Largely thanks to Amazon

By Lucinda Shen
June 29, 2017

Blue Apron’s IPO was a lot less tasty than investors expected.

Despite being hyped as one of the most anticipated initial public offerings of 2017, the meal kit company failed to woo investors, ending its first day of trading at $10 a share. That’s the price at which underwriters priced the stock for its IPO. Shares however rose as high as $11 in trading on Thursday.

Now the company is valued at $1.9 billion — considerably below the $3 billion market capitalization it had once been projected to gain upon becoming public.

Not only does that suggest lower demand for the company’s stock, but it also cuts the company off from potential investors. Some funds are benchmarked off of mid-cap stocks — so companies in the range of $2 billion to $10 billion. At $1.9 billion however, Blue Apron would be technically be excluded from such funds.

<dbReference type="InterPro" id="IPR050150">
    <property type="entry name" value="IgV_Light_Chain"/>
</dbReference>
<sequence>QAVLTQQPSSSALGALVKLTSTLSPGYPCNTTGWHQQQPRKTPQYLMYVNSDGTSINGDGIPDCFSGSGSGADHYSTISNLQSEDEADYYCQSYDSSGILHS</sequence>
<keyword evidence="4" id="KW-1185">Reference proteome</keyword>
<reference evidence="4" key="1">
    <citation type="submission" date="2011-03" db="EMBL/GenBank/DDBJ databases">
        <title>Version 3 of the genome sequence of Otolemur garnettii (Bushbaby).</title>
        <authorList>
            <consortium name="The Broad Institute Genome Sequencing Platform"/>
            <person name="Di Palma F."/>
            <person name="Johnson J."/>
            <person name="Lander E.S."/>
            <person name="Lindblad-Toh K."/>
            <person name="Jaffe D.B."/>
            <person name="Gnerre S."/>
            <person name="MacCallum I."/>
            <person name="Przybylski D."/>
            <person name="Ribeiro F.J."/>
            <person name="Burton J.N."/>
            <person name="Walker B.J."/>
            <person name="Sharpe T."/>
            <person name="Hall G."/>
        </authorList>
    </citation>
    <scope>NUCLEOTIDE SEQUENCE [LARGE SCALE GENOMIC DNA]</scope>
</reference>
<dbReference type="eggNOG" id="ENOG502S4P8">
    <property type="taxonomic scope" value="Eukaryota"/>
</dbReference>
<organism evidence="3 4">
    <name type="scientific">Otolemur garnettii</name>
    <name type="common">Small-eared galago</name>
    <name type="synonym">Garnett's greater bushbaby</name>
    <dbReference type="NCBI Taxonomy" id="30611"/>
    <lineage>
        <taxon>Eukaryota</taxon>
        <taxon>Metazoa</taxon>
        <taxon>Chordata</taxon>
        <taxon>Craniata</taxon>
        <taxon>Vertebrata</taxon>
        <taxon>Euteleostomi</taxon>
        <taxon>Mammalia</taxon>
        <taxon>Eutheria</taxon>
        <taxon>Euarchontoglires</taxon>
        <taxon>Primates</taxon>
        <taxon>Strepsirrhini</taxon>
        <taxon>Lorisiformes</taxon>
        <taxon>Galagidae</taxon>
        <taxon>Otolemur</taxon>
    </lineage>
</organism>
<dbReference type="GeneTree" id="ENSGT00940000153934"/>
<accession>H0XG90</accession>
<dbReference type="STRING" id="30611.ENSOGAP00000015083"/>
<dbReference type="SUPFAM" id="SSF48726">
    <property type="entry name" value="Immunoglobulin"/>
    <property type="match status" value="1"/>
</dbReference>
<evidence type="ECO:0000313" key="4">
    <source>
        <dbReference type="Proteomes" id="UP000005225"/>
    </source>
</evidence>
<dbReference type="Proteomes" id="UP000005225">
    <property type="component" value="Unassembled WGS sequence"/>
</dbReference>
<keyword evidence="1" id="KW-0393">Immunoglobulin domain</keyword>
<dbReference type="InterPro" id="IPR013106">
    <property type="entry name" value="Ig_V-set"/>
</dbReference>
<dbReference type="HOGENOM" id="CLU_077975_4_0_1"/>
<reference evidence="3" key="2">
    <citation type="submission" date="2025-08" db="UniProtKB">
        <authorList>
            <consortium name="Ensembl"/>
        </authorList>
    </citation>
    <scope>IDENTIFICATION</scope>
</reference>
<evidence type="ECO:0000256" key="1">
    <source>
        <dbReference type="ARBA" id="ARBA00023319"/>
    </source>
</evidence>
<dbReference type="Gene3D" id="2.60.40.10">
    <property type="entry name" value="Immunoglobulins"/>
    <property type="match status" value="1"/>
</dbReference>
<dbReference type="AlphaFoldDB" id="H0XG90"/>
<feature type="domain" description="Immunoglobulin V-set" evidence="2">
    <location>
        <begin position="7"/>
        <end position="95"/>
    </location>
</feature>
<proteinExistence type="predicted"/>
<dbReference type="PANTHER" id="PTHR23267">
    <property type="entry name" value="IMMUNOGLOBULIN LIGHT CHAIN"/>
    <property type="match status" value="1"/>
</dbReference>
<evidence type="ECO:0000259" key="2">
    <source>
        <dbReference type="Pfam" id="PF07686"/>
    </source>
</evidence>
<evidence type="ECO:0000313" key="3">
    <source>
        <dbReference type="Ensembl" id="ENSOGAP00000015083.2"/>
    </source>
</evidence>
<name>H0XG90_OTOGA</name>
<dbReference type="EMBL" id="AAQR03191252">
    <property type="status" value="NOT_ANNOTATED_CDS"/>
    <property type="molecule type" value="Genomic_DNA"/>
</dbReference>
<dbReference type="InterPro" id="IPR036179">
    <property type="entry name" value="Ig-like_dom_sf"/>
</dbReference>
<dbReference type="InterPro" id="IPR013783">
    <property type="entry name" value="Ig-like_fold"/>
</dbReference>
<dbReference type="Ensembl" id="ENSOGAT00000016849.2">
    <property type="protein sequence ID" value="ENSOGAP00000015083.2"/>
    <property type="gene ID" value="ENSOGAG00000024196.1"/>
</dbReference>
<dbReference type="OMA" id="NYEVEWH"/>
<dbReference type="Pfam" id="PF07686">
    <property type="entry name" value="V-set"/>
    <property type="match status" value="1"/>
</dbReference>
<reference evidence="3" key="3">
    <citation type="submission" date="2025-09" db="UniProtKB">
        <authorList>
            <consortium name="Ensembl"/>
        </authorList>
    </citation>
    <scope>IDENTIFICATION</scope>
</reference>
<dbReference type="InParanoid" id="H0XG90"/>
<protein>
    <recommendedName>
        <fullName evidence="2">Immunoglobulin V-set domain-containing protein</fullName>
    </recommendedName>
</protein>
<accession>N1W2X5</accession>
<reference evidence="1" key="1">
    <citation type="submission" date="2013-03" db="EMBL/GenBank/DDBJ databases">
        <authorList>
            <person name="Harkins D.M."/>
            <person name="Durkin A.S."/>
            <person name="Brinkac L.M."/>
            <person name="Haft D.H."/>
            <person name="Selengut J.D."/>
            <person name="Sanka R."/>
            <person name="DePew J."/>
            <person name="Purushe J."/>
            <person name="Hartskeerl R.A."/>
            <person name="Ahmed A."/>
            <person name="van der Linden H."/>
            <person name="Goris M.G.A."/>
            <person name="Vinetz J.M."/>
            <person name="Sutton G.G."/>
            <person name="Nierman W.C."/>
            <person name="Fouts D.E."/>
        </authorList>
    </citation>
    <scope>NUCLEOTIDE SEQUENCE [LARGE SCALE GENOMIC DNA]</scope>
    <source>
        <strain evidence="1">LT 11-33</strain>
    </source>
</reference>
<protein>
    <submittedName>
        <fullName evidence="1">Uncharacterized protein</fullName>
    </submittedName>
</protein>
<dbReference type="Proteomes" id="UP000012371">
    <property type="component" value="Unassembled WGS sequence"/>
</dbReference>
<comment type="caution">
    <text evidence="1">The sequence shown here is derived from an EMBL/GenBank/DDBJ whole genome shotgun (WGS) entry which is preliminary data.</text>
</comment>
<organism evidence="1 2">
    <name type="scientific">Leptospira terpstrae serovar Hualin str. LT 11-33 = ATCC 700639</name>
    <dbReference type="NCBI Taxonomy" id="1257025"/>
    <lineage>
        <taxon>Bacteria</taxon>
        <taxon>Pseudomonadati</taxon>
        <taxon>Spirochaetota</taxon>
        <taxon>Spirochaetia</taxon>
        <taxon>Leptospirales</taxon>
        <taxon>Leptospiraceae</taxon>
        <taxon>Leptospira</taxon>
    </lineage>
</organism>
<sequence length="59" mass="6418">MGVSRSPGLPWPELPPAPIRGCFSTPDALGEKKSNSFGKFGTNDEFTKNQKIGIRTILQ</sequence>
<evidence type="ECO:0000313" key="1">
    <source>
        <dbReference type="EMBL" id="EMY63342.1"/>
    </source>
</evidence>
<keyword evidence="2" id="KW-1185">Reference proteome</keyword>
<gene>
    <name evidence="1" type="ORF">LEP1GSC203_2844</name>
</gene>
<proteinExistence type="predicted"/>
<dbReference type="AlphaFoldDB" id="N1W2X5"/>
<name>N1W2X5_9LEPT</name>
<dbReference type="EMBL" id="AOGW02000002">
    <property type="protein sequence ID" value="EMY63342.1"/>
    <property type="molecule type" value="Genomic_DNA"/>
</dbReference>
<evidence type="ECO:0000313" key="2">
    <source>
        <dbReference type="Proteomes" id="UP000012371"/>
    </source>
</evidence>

Part of the reason for the weak IPO may be traced back to weak market conditions in general Thursday. Big tech stocks slid,m sending the Nasdaq down 1.4% and the S&P 500 down nearly 1%.

Making matters worse, the shadow of the Amazon-Whole Foods merger had already been a troubling piece of news for Blue Apron. But on Thursday, credit agency S&P gave the dangers it posed to the grocery industry even more weight. The S&P’s median one-year probability of default rose 30% to 4.85% by the start of this week, it noted in a blog post.

In short, Amazon’s push into the industry has raised concerns about grocery stores and their ability to pay back their debts.

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